And as “liberal” as it is, it also implies that no matter how accomplished and successful, all black men secretly covet Nikes.
Where it fails is that like almost every recent action movie, the plot is hopelessly convoluted. There are too many bad guys and half of them I don’t even know what they want. There’s James Woods’s disgruntled military industrialist, he’s easy enough to understand. You know he’s bad the second he takes off his flag pin before he goes to work that morning (oh, and because he’s James Woods). He and Peter Weller in Star Trek 2 are almost the same character, come to think of it. But there’s another main bad guy, the one who shot George Washington. He has a major part in the movie and I still have no idea what the hell he wanted. That’s a problem. THIS IS A STUPID MOVIE. STUPID MOVIES ARE SUPPOSED TO MAKE YOU FEEL SMART, NOT CONFUSED. CHARACTERS IN STUPID MOVIES HAVE TRANSPARENT MOTIVATIONS. What, did you think we were going to applaud your nuance and ambiguity? The president is telling a guy to get his hands off his Jordans for f*ck’s sake. I’m tired of being asked to be invested in fight scenes where I don’t know what the guys fighting want.
Critics always get accused of not liking dumb action movies, or not being able to suspend disbelief, and while I can’t speak for the rest of the anemic, psuedo-intellectual eunuchs in this business, I can say that *I* LOVE dumb action movies. It’s the crappy directors like Roland Emmerich that ruin them by not understanding what makes dumb action movies good. Roland Emmerich isn’t fit to scrub skidmarks out of Paul Verhoeven’s underwear. Do they think people like Commando or Predator because guns go off and stuff explodes? No. They’re fun because they’re silly, and there’s a silly wit to all the action. There’s a guy getting his arm cut off with a Machete and Arnold calling an alien an “ugly muddafauckah.” You don’t have to blow up the damn Eiffel Tower. Moreover, it’s just not that interesting to watch buildings explode, especially when you’re the fifth movie that summer to do the same thing.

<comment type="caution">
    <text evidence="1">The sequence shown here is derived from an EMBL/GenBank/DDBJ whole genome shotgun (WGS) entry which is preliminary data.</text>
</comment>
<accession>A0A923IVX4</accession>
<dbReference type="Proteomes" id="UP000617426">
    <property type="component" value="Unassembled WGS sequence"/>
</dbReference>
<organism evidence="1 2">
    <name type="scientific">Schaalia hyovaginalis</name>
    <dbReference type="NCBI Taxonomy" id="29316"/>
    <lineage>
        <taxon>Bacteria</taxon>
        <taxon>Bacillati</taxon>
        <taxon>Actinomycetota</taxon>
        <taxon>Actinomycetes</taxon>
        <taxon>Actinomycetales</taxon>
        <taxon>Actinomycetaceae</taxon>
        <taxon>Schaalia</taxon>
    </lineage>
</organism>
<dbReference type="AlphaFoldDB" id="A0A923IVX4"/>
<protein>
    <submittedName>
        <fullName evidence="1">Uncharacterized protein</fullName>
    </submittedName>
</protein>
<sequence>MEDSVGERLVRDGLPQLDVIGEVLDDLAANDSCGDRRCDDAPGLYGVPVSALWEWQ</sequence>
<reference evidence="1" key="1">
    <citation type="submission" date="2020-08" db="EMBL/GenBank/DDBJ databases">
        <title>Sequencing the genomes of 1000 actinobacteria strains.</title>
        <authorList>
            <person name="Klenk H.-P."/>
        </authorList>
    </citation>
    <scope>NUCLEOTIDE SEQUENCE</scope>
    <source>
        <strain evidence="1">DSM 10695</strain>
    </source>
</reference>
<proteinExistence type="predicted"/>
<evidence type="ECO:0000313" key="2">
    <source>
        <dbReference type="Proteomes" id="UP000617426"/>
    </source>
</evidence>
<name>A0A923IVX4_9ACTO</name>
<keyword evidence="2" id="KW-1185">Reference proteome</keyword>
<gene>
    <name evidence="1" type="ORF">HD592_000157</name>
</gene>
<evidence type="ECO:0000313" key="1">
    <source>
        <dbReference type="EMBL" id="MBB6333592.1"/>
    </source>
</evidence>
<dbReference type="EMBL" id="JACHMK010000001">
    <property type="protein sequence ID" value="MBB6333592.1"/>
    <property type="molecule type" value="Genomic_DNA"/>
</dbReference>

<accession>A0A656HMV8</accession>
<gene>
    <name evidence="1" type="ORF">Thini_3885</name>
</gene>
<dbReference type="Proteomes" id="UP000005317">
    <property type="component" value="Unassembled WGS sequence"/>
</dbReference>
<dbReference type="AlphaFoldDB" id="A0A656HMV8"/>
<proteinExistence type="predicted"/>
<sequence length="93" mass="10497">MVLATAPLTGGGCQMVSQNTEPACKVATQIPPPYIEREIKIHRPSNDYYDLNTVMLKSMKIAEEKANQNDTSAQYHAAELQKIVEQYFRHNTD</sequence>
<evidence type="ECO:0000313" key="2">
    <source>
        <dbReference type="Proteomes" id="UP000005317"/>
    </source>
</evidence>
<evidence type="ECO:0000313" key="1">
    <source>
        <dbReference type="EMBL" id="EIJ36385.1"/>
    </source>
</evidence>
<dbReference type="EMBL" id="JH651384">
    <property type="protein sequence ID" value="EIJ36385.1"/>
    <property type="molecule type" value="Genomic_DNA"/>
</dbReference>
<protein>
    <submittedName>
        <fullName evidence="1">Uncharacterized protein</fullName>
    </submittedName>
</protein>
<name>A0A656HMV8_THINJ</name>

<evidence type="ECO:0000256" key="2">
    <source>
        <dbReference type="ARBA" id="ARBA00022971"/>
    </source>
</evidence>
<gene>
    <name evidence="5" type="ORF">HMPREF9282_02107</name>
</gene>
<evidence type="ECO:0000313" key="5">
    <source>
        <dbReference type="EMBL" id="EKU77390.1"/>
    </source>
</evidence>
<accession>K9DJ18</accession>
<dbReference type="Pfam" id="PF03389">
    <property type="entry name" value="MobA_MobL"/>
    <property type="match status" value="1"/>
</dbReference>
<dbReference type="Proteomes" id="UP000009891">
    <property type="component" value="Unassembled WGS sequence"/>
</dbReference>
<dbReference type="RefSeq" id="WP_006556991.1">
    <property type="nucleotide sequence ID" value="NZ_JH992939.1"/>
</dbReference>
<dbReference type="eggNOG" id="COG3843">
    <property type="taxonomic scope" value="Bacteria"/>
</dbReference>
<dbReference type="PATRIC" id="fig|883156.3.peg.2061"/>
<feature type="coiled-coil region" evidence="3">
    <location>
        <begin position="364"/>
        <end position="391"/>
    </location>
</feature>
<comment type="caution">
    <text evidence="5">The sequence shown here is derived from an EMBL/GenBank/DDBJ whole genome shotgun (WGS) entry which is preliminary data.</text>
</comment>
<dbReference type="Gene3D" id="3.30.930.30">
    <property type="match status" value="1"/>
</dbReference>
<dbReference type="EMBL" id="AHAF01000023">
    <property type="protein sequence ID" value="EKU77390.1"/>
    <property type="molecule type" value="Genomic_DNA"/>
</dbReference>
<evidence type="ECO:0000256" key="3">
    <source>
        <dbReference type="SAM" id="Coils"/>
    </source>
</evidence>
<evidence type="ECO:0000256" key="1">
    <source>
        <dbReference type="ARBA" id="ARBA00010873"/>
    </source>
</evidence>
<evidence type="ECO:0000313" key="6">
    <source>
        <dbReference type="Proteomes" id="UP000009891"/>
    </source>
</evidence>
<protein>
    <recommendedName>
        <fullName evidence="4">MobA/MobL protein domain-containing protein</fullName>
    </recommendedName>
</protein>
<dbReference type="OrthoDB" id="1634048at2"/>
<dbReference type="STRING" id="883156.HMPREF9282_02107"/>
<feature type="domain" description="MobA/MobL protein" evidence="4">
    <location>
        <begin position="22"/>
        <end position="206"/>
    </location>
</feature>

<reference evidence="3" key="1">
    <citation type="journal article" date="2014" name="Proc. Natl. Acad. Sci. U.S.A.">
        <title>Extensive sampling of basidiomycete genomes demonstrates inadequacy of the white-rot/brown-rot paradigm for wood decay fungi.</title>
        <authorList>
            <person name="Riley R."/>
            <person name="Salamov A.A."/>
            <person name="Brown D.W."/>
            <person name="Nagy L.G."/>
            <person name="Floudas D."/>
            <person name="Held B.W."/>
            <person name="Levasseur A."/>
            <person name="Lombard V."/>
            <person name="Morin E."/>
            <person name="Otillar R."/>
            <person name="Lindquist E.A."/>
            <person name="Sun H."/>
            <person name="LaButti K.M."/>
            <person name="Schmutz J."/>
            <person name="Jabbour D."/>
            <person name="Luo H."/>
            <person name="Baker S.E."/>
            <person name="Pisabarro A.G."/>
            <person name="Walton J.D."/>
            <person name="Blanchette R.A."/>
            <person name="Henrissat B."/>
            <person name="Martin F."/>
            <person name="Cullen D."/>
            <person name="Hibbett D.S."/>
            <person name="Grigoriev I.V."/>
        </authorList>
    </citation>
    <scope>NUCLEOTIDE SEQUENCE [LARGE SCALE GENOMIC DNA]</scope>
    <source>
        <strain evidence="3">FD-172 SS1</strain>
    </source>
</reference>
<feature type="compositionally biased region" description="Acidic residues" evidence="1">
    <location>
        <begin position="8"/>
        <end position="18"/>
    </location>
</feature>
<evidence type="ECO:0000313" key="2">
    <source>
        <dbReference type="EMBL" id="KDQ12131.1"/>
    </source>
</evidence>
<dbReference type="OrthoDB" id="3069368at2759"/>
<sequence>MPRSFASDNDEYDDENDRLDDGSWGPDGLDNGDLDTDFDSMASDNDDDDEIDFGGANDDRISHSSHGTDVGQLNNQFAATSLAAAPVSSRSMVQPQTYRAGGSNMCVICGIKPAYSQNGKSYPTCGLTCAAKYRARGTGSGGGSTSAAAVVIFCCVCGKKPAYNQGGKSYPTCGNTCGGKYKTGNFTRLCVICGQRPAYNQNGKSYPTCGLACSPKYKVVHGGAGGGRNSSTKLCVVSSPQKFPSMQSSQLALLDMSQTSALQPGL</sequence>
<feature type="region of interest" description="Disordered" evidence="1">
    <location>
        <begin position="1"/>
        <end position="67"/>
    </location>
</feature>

What I’m saying is, White House Down could use a lot more Channing Tatum arguing with squirrels and a lot less Channing Tatum outrunning bullets, which he does roughly every five minutes. I mean, I’m sure he’s fast, but that’s not even really playing to what makes C-Tates C-Tates. It’s generic. Here’s what Channing Tatum dodging bullets should look like:
I’m fine with all the clichés – the know-it-all daughter who’s so mad at her father that she calls him by his first name (good little actress though, incidentally), the supervisor reading the resume (“candidate is full of potential that he seems determined not to realize,” hahahaha), the bad guy who sucks lollipops and listens to classical music (played by McPoyle from It’s Always Sunny), the computer dude who can HACK INTO ANYTHING, the nerd who grows a pair at just the right moment. Again, fine. The problem is that for so much of the movie they’re just going through the motions. Plane explodes, helicopter explodes, capitol building explodes, blah blah blah. At one point, there’s 20 minutes straight of boring explosions before what turns out to be a false ending, when C-Tates says “But wait! This isn’t over! I saw so-and-so talking to whatshisface just before such-and-such! There’s another plot afoot!”
I’m telling you, at that moment you could feel the audience let out a collective groan as if to say, “Really? This movie isn’t f*cking over yet?”
And we STILL don’t find out what that one bad guy wanted. Points for squirrels and Jordans, bros, but this is NOT how you make a stupid movie.
For a better version of White House Down, see Burnsy’s award-winning storyboards on the matter.